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Tuesday, 6 February 2018

Christ of Revolution and of Poetry

'Not from a monstrance silver-wrought
But from the tree of human pain
Redeem our sterile misery,
Christ of Revolution and of Poetry,
That man’s long journey
May not have been in vain.'

David Gascoyne

'The Spirit is flesh, I tell you
and God himself is eau de vie,
he who has joined him knows this,
he who has sipped is drunk of it.'

Benjamin Fondane

'Despair has wings
Love has despair
For shimmering wing
Societies can change'

Pierre Jean Jouve

“ The poet's job is to go on holding on to something like faith, through the darkness of total lack of faith ... the eclipse of God. - David Gascoyne ”

Gascoyne's biographer Richard Fraser writes that 'Nominally he remained an Anglican, but he had read and suffered his own way to religious understanding through an encounter with Christian Existentialism in the persons of Fondane and Chestov, and the pervasive influences of Kierkegaard and Heidegger.' Poems 1937-42, marked a shift in Gascoyne's work towards a more explicitly religious sensibility and Fraser suggests that 'The religious verse will probably outlast the earlier stuff because it addresses permanent questions.'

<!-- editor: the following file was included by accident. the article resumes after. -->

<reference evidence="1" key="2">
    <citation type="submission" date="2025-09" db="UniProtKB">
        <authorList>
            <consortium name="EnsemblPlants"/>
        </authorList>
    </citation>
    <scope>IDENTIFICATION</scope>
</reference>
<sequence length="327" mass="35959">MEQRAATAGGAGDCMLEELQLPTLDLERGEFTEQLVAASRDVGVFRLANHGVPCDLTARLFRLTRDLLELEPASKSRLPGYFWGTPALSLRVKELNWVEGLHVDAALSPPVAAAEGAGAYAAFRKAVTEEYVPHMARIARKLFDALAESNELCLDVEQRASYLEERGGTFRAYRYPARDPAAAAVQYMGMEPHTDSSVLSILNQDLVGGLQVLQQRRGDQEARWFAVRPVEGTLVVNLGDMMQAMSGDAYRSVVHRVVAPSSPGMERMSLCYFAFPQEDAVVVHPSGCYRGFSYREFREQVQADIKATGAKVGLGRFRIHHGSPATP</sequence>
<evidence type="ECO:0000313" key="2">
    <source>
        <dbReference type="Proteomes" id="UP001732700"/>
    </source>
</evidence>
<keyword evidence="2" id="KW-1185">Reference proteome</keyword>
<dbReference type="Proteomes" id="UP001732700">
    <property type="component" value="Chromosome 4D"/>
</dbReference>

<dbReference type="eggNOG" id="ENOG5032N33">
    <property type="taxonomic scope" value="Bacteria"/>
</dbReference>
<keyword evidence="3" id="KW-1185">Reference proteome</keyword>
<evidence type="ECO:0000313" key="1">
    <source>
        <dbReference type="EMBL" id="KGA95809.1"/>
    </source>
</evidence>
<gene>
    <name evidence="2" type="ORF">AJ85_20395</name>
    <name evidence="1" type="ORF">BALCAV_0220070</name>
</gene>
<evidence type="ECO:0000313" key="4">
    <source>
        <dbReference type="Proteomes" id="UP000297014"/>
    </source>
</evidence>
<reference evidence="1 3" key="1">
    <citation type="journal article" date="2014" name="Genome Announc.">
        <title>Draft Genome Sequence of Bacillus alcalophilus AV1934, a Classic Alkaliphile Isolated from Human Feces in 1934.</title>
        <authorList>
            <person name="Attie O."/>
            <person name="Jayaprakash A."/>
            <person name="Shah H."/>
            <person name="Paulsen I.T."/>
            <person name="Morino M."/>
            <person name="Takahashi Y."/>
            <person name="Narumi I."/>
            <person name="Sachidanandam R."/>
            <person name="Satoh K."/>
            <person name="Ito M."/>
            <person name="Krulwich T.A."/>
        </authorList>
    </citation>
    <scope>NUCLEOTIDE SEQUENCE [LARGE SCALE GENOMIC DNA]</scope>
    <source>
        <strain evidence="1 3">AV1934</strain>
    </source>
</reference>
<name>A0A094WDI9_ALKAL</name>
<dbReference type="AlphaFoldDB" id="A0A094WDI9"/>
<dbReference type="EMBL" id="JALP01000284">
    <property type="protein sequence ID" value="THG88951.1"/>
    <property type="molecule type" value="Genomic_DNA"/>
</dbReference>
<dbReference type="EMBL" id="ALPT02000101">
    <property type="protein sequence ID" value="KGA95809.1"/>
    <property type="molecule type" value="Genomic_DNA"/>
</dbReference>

Niall McDevitt writes that 'Gascoyne’s Christianity is that of Blake, of Coppe, of the millenarians and Gnostics. ‘Christ of Revolution and of Poetry’ is the startling refrain. One really doesn’t get better crucifixion poems than this [Ecce Homo from the sequence Miserere]; it is the equal of a painting by an Old Master, yet it is updated to the Fascist era. The whole sequence Miserere is evidence of his religious existentialist quest, via friends such as Pierre Jean Jouve and Benjamin Fondane, as well as
the posthumously influential Kierkegaard.'


David Gascoyne - Prelude to a New Fin-de-Siècle.

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